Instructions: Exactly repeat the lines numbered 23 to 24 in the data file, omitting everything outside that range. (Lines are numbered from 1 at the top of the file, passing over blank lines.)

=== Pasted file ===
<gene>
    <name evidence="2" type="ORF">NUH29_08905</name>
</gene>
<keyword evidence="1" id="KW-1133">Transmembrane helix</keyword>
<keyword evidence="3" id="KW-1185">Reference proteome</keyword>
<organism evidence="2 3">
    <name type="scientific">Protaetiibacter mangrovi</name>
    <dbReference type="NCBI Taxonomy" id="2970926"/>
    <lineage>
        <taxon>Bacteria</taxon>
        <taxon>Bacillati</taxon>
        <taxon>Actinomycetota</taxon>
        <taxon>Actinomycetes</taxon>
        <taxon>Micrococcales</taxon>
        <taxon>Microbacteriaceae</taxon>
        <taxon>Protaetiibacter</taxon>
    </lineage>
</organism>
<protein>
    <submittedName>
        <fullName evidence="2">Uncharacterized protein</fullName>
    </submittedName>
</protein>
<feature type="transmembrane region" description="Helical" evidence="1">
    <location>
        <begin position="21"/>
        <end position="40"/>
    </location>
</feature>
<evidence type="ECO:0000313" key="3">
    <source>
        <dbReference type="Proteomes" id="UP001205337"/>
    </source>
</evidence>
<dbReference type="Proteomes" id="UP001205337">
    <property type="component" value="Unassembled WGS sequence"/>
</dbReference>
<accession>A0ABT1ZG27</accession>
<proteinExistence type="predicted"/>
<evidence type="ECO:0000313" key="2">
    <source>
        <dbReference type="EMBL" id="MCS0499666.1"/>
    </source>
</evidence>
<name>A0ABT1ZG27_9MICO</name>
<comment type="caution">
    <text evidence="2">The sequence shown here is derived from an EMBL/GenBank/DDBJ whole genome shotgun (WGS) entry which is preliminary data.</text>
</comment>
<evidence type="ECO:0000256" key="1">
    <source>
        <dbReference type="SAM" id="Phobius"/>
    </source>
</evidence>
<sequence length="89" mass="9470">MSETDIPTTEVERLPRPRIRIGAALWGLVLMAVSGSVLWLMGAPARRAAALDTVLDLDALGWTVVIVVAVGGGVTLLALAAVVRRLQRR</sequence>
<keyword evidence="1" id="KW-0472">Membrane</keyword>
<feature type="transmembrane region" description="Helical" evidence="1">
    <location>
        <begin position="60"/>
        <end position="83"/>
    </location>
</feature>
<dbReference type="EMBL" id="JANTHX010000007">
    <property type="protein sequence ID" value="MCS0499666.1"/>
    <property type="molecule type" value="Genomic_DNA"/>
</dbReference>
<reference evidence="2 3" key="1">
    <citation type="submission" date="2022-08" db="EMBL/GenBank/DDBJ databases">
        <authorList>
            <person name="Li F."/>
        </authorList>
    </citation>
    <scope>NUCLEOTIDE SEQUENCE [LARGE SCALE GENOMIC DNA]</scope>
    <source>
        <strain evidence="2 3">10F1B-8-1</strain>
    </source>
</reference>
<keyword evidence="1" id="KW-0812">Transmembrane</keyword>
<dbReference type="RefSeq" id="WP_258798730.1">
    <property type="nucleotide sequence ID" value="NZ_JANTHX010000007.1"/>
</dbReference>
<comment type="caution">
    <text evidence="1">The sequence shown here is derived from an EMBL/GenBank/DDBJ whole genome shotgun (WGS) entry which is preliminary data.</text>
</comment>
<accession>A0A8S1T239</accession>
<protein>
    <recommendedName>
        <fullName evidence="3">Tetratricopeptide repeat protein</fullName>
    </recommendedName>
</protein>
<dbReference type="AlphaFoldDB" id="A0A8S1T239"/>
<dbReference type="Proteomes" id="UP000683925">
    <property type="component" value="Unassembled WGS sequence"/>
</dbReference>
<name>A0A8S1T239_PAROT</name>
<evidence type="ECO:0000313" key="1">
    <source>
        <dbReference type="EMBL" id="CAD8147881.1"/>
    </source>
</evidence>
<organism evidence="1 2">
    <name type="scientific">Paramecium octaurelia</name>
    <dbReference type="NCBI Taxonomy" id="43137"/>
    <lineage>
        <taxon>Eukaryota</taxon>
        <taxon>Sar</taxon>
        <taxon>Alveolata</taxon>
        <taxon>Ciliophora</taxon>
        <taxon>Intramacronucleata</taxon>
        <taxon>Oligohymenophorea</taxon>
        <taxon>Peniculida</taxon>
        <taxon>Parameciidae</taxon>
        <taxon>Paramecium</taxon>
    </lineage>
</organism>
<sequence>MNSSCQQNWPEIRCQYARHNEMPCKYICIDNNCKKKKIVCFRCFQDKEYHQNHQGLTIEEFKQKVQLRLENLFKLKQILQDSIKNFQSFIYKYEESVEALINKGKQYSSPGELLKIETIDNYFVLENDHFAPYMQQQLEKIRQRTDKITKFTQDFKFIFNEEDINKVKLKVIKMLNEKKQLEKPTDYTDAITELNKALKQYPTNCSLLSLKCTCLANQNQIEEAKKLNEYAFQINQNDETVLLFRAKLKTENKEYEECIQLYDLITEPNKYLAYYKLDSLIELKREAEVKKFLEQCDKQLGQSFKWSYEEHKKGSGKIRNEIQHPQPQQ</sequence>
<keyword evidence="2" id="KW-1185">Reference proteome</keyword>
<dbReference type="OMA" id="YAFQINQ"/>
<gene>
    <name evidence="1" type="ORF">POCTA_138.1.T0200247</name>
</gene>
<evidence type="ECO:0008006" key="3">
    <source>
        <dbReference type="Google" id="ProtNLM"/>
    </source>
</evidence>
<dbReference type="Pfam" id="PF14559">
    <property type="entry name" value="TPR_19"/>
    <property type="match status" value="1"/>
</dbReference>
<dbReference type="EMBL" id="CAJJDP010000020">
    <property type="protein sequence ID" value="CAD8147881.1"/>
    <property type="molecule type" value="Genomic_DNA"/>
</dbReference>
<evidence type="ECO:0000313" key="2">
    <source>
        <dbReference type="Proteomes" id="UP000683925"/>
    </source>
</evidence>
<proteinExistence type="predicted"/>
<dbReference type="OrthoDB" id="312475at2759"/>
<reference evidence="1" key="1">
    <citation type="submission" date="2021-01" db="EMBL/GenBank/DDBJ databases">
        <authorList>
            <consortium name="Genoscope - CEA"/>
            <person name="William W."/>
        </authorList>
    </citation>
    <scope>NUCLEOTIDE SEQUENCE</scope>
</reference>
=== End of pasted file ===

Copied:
</protein>
<feature type="transmembrane region" description="Helical" evidence="1">